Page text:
Normally when you think of a V8 engine you think of pistons driven by exploding fuel, pushing a crankshaft. [Miller’s Planet’s] version doesn’t use pistons, instead it uses solenoids along with a 3D printed crankshaft. The finished product would make a great science project or classroom demonstration of how a crankshaft converts a reciprocal linear motion into a rotary motion.
There are a lot of 3D printed parts and the links are in the post. A lot of the video (see below) is filmed in the wordless-workshop style with just a few text overlays to explain what is happening. But towards the middle, you’ll hear an explanation of how a solenoid produces force. The real payoff though is at the end, when you get to watch the contraption in motion.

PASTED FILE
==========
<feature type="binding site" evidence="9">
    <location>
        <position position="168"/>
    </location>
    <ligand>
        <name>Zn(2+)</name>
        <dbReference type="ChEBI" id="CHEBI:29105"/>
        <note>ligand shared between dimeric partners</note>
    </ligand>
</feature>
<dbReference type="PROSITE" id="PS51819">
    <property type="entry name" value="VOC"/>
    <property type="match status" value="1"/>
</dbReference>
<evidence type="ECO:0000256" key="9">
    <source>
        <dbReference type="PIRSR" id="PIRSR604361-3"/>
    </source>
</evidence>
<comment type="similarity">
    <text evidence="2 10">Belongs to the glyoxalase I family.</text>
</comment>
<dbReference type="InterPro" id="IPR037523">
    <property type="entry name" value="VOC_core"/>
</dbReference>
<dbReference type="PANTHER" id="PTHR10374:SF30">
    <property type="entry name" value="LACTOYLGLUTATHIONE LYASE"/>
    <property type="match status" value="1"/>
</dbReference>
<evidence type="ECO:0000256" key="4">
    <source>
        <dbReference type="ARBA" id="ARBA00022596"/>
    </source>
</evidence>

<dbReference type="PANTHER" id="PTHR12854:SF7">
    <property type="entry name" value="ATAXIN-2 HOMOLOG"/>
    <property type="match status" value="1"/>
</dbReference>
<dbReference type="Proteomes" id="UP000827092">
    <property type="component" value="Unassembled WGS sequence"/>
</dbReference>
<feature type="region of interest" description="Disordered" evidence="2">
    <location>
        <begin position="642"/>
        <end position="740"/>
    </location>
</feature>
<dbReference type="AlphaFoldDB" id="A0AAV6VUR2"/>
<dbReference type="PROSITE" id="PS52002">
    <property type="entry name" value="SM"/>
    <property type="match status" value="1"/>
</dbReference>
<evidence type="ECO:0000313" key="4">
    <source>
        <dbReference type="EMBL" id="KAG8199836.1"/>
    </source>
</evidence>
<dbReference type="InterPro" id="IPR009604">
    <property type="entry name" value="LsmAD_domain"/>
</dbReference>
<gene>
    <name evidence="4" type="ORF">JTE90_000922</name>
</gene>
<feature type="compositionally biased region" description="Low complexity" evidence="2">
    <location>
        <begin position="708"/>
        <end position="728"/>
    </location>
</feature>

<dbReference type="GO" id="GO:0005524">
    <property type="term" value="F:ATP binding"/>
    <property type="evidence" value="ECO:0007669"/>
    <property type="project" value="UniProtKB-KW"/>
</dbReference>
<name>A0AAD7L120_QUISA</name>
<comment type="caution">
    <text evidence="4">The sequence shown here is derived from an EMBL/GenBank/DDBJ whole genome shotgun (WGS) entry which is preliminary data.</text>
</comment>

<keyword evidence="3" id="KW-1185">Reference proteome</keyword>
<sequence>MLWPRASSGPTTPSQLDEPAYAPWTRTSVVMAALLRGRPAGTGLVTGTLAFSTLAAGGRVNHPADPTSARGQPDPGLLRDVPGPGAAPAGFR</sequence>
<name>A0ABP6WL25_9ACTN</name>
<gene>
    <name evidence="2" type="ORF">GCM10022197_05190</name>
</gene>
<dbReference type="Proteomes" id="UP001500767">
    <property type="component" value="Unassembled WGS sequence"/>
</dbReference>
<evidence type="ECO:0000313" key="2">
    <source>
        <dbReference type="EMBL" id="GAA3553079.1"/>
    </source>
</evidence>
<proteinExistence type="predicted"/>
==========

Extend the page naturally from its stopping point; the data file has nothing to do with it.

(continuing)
There is a two-part commutator that looks as if it sequences the solenoids. There are some springs involved, but a diagram would have probably made this part clearer. Ignition sequencing wouldn’t be hard to do with an Arduino if you had output circuits that could handle the current of the coils. Most real engines with electronic ignition also have a crankshaft sensor to determine when the shaft makes a full revolution.
We’ve seen some similar builds in the past, and we’ve even seen them done with old hard drives. If you are wondering why you don’t see these actually being used, it is because of their super low efficiency. It takes a lot of input power relative to the output power you can obtain. If you prefer your pistons to be LED-based, you could always build a clock.